Cactus as Glamorous Privacy Fencing by

Issue 78 · Dry Gardens · June 26, 2013

Cactus as Glamorous Privacy Fencing

Issue 78 · Dry Gardens · June 26, 2013

Forget bamboo. For privacy fencing, consider a centuries-old Mexican method: plant cacti. We spotted a cactus privacy wall at El Montero, a south-of-the-border restaurant where you can dine al fresco on modern Mexican cuisine in a post-colonial setting. Here's how to recreate the look:

Wall of Cacti, El Montero Restaurant, Saltillo, Mexico | Gardenista

Above: Smooth and linear, rather than the leafy thicket of a bamboo screen. Photograph by Matthew Williams

In northern Mexico, the 16th century city of Saltillo in the high Chihuahuan Desert is home to El Montero, a restaurant that celebrates old Mexico while with a modern menu. On the terrace of this elegant space, designed by Anagrama of Monterrey, Mexico, you will find tables surrounded by walls of tall cacti.

For more, see Modern Mexican Kitchen Style: El Montero in Saltillo.

Super close up Pachycereus marginatus | Gardenista

Above: Photograph via University of Arizona.

The Pachycereus marginatus, commonly and appropriately known as the Mexican Fence Post cactus, was used traditionally by Mexican landowners to mark property lines. This is similar to the British tradition of using privet hedges as living fences.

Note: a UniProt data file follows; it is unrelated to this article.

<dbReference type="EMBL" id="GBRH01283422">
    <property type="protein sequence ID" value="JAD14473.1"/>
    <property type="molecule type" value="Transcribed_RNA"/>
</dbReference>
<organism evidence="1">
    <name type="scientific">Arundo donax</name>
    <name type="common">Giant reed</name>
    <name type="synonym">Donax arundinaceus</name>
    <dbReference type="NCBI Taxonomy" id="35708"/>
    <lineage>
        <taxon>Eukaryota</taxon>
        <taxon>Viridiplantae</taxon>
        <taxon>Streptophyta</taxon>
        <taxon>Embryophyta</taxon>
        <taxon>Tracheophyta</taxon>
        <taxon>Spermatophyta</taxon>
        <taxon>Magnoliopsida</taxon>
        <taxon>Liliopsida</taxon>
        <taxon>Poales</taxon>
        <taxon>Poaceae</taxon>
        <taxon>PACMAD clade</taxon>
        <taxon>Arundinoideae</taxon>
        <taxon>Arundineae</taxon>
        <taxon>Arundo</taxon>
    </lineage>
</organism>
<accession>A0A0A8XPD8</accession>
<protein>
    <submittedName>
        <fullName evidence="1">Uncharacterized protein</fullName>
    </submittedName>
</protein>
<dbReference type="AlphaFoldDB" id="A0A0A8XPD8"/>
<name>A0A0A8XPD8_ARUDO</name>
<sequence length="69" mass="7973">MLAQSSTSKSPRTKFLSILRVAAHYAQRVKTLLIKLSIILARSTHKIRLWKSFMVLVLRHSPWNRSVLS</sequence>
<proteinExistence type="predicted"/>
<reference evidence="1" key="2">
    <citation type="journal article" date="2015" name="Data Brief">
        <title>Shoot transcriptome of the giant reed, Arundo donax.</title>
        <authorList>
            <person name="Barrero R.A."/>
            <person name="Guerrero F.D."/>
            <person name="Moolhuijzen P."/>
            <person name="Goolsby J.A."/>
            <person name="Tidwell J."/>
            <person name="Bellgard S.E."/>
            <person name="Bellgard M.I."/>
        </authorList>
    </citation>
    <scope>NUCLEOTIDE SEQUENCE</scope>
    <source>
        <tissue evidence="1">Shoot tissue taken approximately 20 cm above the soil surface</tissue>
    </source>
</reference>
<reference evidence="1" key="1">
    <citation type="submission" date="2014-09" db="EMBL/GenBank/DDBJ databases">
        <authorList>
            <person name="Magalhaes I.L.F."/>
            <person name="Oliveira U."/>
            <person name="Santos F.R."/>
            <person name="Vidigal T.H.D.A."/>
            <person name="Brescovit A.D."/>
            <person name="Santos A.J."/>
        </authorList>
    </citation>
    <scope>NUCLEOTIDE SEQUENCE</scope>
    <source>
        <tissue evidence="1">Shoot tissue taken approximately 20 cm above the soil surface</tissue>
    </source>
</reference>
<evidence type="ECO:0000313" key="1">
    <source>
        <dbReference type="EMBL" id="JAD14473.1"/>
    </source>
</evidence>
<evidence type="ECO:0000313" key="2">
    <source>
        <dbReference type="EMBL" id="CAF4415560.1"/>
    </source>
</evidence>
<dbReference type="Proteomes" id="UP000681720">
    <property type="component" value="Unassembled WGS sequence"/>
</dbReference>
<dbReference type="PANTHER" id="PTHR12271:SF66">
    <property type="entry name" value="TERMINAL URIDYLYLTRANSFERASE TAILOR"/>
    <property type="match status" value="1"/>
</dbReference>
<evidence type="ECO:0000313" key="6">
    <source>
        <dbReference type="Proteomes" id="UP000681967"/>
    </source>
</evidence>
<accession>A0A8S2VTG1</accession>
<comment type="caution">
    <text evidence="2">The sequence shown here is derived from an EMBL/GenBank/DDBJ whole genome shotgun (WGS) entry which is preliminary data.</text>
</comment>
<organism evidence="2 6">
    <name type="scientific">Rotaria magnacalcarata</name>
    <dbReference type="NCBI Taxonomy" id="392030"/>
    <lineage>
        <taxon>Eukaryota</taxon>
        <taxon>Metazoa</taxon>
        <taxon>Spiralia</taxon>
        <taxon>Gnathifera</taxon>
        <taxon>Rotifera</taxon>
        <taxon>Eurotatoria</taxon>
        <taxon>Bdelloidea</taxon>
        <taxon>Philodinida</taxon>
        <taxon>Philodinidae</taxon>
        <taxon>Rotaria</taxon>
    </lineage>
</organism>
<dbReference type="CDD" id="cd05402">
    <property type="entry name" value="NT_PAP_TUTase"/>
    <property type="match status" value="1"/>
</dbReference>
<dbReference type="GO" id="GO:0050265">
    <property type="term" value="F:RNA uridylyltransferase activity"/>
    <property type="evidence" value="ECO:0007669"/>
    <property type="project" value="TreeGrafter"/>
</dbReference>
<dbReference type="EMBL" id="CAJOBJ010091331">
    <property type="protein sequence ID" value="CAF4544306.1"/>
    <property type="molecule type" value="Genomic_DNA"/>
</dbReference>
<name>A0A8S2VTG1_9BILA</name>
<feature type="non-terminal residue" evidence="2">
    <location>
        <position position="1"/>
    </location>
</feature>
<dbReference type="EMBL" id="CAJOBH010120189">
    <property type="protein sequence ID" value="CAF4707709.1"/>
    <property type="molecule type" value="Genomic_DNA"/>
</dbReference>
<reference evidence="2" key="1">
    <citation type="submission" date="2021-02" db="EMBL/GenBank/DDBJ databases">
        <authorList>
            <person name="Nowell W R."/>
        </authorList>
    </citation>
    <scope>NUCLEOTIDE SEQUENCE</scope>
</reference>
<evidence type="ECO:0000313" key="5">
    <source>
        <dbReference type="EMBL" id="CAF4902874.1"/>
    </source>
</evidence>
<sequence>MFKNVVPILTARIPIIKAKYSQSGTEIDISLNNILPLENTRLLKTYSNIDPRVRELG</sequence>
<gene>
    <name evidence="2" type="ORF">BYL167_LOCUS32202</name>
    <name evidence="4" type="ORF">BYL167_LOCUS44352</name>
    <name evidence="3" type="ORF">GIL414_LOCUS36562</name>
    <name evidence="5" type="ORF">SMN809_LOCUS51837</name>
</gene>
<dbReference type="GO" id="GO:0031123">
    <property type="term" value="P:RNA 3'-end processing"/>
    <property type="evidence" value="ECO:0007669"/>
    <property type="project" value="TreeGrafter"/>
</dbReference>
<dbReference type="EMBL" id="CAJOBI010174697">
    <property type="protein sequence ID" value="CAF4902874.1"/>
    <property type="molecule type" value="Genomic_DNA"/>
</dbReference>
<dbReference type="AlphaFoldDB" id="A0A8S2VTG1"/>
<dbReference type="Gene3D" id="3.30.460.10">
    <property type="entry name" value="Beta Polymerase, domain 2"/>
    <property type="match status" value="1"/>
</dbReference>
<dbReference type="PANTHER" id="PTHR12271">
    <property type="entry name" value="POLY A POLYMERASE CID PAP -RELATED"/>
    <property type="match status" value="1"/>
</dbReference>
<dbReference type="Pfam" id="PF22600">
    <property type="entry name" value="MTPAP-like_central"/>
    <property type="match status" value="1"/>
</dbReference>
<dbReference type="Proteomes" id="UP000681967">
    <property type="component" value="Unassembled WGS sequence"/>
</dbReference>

Pachycereus marginatus in landscape

Above: Photo courtesy of Xemenendura via Wikimedia.

This cactus can grow up to 12 feet tall, creating a formidable barrier when individual plants are placed close together.  It is extremely drought tolerant and will thrive in a xeriscape. Propagation is by cuttings and seed.  A 1-gallon pot of Pachycerceus marginatus is available for $12 at Arid Lands. 

  Aerial of El Montero cactus walls | Gardenista

Above: Photograph via Anagrama.

If you are planning a fence, you may want to start with mature plants.  However, it is interesting to note that this cactus grows surprisingly fast, as much as three feet per year, if it is grown outside and is well cared for.  It likes direct sun, well-drained soil, and high humidity.

And if you go to El Montero, take some time to explore Old Saltillo, which was built from pink marble and limestone and contains many impressive colonial buildings.  The city is famously produces rustic earthen ceramic tile and is said to be the birthplace of the serape. 

For a closer look at El Montero, see Janet's Modern Mexican Kitchen Style over on Remodelista.

Looking for another restaurant with garden views? See our Gardenista Restaurant Guide.

 



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